Here’s What an Audubon Birdwatcher Thinks of Red Dead Redemption 2’s Depiction of Wildlife
From the perspective of a birdwatcher in the National Audubon Society, here is how Red Dead Redemption 2's depiction of nature stacks up to reality.
While Red Dead Redemption 2 impressed many with its epic narrative set in the landscape of the early 1900s Wild West, the game also brought forth one of the most convincing open worlds in recent memory thanks to its diverse array of wildlife and scenery. With that in mind, some additional insight into the strengths and weaknesses of its attempt at creating a “living” open world (from a natural perspective) have been shared by a professional birdwatcher.
Over on the official website for the National Audubon Society, professional birdwatcher Nicholas Lund shared his thoughts on the depiction of wildlife (and specifically that of birds) in Red Dead Redemption 2, given that the game places such a heavy emphasis on depicting a realistic portrayal of wildlife inside a thriving ecosystem.
Overall while playing Red Dead Redemption 2, Lund was impressed with the “breadth and relative accuracy of the species represented” in the game, and even noted that the species of birds seen in game can change with the habitat that players are exploring. Some of the species he found and highlighted included the Roseate Spoonbills and Great Egrets found in the swampy areas of Saint Denis, while the mountainous areas can play host to other species like eagles and condors.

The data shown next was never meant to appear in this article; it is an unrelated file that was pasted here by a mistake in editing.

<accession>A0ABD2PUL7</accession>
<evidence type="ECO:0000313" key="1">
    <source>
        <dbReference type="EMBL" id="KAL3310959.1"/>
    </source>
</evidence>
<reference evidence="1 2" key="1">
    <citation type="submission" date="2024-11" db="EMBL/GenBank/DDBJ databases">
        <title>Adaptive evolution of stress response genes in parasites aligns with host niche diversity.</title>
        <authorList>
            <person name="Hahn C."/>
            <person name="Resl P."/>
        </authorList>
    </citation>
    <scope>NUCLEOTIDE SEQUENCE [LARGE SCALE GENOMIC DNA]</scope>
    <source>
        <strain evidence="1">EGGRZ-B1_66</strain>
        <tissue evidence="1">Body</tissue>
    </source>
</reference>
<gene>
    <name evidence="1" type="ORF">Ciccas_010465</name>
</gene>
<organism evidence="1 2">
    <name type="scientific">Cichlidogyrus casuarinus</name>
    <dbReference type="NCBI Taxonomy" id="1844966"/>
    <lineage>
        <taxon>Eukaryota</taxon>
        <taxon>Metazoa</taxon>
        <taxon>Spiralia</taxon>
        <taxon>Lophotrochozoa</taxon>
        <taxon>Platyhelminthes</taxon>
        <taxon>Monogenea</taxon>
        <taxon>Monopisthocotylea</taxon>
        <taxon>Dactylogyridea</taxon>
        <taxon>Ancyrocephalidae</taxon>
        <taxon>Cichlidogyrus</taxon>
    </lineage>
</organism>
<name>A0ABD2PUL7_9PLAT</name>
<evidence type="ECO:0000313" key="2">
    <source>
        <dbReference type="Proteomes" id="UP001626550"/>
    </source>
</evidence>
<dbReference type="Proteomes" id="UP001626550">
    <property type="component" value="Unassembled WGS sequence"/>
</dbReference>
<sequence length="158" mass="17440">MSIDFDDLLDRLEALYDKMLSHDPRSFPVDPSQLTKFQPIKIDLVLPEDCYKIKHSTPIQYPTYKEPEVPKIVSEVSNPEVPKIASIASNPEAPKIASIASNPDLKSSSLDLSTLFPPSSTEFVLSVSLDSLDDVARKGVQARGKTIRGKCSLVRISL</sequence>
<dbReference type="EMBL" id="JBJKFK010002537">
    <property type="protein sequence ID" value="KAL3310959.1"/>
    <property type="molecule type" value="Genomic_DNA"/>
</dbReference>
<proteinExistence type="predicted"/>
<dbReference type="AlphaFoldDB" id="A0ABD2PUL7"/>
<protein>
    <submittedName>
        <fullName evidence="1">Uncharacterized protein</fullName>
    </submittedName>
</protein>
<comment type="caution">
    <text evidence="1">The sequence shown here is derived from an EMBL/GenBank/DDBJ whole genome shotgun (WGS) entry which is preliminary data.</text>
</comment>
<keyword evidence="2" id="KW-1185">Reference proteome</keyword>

In particular, Lund noted how impressed he was with the sort of “natural surprises” that crop up in the game to portray a fairly convincing sense of wildlife, such as a moment when he shot a mallard, and several minutes later, a red fox appeared to scavenge what was left of the carcass. After that, vultures appeared later on to take what remained, as Lund saw through his binoculars.
Outside of the more realistic portrayals that Lund noted, he did also cite a few errors that he noticed within the game as far as its depiction of certain wildlife. For instance, Lund noted that Little Egrets, which can be found in Saint Denis in-game, “would have been a truly rare North America sighting,” and a species known in-game as the California Quail instead is known in real-life as a Northern Bobwhite, among a few other bird species that he noted are not quite named correctly to real-life counterparts.
Despite these few nitpicks though about some of its accuracy, Lund said that Red Dead Redemption 2 is “absolutely the best and boldest representation of American birdlife in any video game,” and that “it’s not even close” compared to other titles. And while these are just a few choice excerpts from Lund’s full essay on the depiction of wildlife in Red Dead Redemption 2, I’d really recommend giving the whole piece a read.
Red Dead Redemption 2 is available now on PS4 and Xbox One. If you have yet to pick up the game and want to experience its natural wonders for yourself, you can grab it on Amazon right now.
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